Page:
Saturday, June 4, 2011

Vietnam -- Lifer

Anyone can be classified a "lifer" who has re-enlisted at least once.  The term -- in Vietnam -- had its negative and derogatory connotations. Fact is, anyone over the pay grade of O3 -- Captain -- should also be considered a "lifer" as well.

There is an old saying, "If you don't the true story, make one up" is true. Unfortunately, the made up one almost always made the situation worse. The personification of individuals -- especially lifers in general and more specifically,  NCO lifers  --  was tainted the worst.

With that said and with all the negative spin I put on one specific NCO, I thought it appropriate to provide an unbiased view into the life of one of the most misunderstood professional in The Army, the NCO Lifer.

What, exactly, is an Non Commissioned Officer? Back in Nam, it is a man who survived WWII or the Korean War and decided to make it a 20 to 30 year career.

Today both men and women can decided to make the Army their career and move up through the ranks of E-6 to E-9.

However, there are less and less of each pay grade the higher up you go. So, it also becomes more and more political .  For example, when you're wanting to make E-6, you basically go up in front of a review board, take some tests and  if you meet the requirements of time in grade and time in service, you're going to make that rank.

While it is true that most pay grades can be awarded based on supply and demand -- educational background also plays a role here -- the bulk of the E-5 to E-6 promotions are awarded as above.

However, going from E-6 to E-7 is an entirely different matter.  It also becomes more who you know and who you worked for than going in front of a review board, taking tests and  meeting the requirements of time in grade and time in service.

And E-8 to E-9 pits you against historical names, who you know at the Pentagon. Letters from Congressmen also help. But one negative document and your career is over.

Almost all E-7s through E-9s have had training in working with younger soldiers. Furthermore,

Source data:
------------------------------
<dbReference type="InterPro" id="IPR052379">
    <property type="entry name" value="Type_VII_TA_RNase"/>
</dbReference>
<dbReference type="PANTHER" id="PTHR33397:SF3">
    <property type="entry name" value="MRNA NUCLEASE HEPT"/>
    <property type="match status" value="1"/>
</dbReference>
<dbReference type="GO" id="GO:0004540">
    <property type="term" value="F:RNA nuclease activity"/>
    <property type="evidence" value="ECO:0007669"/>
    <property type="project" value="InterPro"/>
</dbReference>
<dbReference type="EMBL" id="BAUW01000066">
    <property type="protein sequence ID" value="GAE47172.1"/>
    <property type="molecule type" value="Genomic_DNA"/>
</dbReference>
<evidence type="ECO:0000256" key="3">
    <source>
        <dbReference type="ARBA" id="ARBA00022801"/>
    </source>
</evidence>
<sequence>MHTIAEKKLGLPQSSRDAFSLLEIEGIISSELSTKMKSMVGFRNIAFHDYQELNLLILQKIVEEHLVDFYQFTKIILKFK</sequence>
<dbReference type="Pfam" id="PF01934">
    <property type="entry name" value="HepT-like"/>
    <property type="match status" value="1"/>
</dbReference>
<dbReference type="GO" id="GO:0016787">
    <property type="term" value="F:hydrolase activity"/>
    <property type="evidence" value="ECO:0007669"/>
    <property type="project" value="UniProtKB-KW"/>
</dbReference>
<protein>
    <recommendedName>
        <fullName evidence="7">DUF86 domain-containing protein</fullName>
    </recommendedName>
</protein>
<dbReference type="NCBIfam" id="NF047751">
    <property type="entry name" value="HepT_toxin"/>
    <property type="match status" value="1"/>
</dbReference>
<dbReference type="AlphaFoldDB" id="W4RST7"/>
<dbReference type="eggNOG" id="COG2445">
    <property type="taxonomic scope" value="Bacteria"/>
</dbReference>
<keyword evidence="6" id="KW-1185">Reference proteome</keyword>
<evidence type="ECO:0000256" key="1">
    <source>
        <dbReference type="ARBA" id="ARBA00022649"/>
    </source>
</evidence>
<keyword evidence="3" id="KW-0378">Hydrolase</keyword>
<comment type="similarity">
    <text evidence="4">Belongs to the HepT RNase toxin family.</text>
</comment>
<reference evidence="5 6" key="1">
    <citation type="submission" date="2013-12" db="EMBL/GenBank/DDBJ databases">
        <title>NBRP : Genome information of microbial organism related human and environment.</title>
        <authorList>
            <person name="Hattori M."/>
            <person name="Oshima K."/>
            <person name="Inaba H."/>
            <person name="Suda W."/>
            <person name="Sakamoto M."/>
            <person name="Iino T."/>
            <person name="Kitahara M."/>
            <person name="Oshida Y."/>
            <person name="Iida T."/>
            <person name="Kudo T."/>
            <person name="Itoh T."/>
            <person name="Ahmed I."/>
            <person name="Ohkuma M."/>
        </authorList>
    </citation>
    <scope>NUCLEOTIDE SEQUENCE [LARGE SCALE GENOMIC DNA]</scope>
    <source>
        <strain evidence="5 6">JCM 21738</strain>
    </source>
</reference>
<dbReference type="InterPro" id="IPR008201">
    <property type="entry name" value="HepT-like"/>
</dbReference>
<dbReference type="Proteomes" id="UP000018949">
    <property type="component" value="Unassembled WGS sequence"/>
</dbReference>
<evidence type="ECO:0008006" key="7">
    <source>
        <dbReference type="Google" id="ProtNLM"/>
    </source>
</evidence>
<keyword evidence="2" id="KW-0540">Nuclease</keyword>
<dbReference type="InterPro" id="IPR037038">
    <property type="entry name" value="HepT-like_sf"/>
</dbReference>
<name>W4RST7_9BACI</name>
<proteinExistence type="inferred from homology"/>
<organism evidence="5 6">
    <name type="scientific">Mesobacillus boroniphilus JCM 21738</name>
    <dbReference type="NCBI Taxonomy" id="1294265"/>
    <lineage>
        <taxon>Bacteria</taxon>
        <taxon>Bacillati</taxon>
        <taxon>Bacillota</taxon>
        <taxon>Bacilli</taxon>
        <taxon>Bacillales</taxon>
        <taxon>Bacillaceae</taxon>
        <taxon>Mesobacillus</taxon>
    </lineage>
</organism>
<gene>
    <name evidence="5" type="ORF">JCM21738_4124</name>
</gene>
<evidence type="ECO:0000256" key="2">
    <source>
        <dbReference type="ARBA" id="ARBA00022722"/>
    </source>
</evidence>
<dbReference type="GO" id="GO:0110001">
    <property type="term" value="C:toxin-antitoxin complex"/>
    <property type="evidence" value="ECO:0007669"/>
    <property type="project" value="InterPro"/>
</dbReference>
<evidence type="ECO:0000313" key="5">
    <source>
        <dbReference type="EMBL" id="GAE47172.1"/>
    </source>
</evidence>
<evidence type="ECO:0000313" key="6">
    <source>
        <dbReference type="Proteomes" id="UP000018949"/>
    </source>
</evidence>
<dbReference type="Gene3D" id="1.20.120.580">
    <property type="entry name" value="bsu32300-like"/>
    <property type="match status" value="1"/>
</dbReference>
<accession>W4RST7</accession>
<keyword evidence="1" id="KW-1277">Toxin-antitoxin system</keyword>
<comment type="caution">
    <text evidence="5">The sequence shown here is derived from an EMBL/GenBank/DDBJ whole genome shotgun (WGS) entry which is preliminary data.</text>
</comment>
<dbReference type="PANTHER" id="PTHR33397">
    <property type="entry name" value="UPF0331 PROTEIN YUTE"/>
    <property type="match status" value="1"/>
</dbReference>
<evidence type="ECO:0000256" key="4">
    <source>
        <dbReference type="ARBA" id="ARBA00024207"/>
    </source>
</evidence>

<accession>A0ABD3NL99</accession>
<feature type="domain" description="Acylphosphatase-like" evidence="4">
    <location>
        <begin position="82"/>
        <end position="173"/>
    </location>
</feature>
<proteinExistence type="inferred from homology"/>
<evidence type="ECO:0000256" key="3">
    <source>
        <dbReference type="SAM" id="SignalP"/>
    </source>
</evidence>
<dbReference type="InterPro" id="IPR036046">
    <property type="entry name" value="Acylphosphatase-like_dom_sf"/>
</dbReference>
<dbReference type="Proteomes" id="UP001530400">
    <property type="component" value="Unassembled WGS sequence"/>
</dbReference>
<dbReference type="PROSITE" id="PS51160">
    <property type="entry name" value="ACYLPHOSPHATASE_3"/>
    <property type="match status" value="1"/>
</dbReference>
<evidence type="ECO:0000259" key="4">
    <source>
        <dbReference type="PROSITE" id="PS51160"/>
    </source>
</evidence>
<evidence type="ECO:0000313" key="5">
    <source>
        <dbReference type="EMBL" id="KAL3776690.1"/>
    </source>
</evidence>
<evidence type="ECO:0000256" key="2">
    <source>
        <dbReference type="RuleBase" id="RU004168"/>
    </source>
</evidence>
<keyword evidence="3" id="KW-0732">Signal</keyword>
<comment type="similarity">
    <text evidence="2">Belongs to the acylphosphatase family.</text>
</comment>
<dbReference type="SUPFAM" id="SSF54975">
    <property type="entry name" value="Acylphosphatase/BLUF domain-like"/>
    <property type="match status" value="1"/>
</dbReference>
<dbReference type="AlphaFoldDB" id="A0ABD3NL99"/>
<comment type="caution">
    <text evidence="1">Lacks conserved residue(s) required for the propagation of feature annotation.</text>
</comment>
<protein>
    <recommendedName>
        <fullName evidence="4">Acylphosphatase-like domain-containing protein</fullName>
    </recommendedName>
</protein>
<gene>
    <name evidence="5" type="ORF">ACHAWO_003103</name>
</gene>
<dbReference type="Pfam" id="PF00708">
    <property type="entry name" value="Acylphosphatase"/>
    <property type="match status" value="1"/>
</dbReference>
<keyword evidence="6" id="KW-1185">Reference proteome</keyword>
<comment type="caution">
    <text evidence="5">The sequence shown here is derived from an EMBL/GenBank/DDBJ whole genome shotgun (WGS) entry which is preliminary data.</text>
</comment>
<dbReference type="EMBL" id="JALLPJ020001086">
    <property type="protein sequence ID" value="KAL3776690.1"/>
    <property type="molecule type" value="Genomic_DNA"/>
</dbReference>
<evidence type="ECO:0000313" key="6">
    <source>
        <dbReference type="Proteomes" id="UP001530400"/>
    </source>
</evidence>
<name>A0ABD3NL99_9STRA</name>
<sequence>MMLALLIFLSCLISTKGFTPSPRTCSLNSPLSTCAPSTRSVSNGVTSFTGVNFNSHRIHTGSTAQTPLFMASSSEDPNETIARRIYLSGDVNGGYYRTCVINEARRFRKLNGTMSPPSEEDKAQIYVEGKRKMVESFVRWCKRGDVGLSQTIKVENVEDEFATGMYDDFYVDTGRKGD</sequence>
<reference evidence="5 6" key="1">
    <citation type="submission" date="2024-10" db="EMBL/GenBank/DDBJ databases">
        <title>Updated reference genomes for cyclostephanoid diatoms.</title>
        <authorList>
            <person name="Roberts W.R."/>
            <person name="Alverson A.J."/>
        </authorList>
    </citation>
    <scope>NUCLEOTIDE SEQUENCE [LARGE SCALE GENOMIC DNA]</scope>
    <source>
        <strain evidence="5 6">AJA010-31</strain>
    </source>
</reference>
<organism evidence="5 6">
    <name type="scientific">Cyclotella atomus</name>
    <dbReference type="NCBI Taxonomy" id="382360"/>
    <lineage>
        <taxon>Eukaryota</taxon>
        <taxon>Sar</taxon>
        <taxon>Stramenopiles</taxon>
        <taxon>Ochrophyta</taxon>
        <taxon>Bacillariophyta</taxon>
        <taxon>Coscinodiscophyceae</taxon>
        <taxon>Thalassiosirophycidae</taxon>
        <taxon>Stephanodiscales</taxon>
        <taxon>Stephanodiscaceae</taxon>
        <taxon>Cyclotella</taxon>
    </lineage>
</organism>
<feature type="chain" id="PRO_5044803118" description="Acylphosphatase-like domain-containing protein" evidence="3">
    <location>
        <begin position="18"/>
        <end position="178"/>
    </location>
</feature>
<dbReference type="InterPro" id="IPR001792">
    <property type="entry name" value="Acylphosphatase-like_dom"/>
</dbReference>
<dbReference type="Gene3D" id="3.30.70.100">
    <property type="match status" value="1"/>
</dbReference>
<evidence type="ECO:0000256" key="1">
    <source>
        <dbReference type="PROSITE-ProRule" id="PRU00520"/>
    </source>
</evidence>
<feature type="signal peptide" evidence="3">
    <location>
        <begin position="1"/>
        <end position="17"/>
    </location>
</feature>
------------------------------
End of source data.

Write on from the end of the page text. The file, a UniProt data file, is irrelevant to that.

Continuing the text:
these NCOs are the ones that wrote the manuals and know the rules and regulations almost by heart. They should, many of them wrote them.

But there was also a different kind of lifer.  Rare.  Like a needle in a hay stack hard to find but once you do, you learn how to handle it without getting your ego hurt by it. These were your highly technical Master Sergeants. They were also Warrant Officers.

These men were the intelligence of the military and knowning one of these, personally, professionally, and in good favor meant you had a shot at moving up the ranks rather quickly.


Like any other kind of stream or content management system, the way a system is designed and organized dictates policy, proceedures and routines. Without these, no organization in the world could function and/or produce results.

Strife enteres the picture when NCOs started believing they were the military.  In fact, they owned it. But in truth, they didn't. And that is why there was so much tension between the younger enlisted and the senior NCOs.

Consider the following SP4's one day task list:

  1. Secure control settings 
    1. Place flight control gig into rear seat mounting position
    2. Secure and lock into place the pilots control stick
  2. Remove moving parts from tailboom
    1. Remove Shafts
    2. Remove 42 degree gear box
    3. Remove 80 degree gear box
      1. Mark chain and sprocket positions
    4. Remove hangers
    5. Note cable tension and  mark position...
The point to this is the task of taking off the tailboom not only involves the removal of the parts but the location of parts positions and the paperwork describing the actions, the effect those actions have on the ability to fly the helicopter.

A three hour job would have another hour fir all the paperwork.  So, there was a good day involved in taking off the tailboom and doing all the paperwork.

Of course, it never quite worked out that way. In fact, that tailboom replacement could take a week or longer.  The First Sergeant's area beautification project took a higher priority And when you're a PFC, you might not get it done at all.  The higher SP4s and SP5s -- not having to look at shovels and sandbags -- rank did have its privileges -- would wind up doing your job for you.

As far as I was concerned, not having any way to prove you're quite capable as a helicopter mechanic to perform those tasks despite the fact that you were a PFC was the most insulting, degrading, abusive and demoralizing position a human being could be in.  Worse than being in a concentration camp.  Worse than being a slave.

No wonder so many lifers were fragged by their own men.

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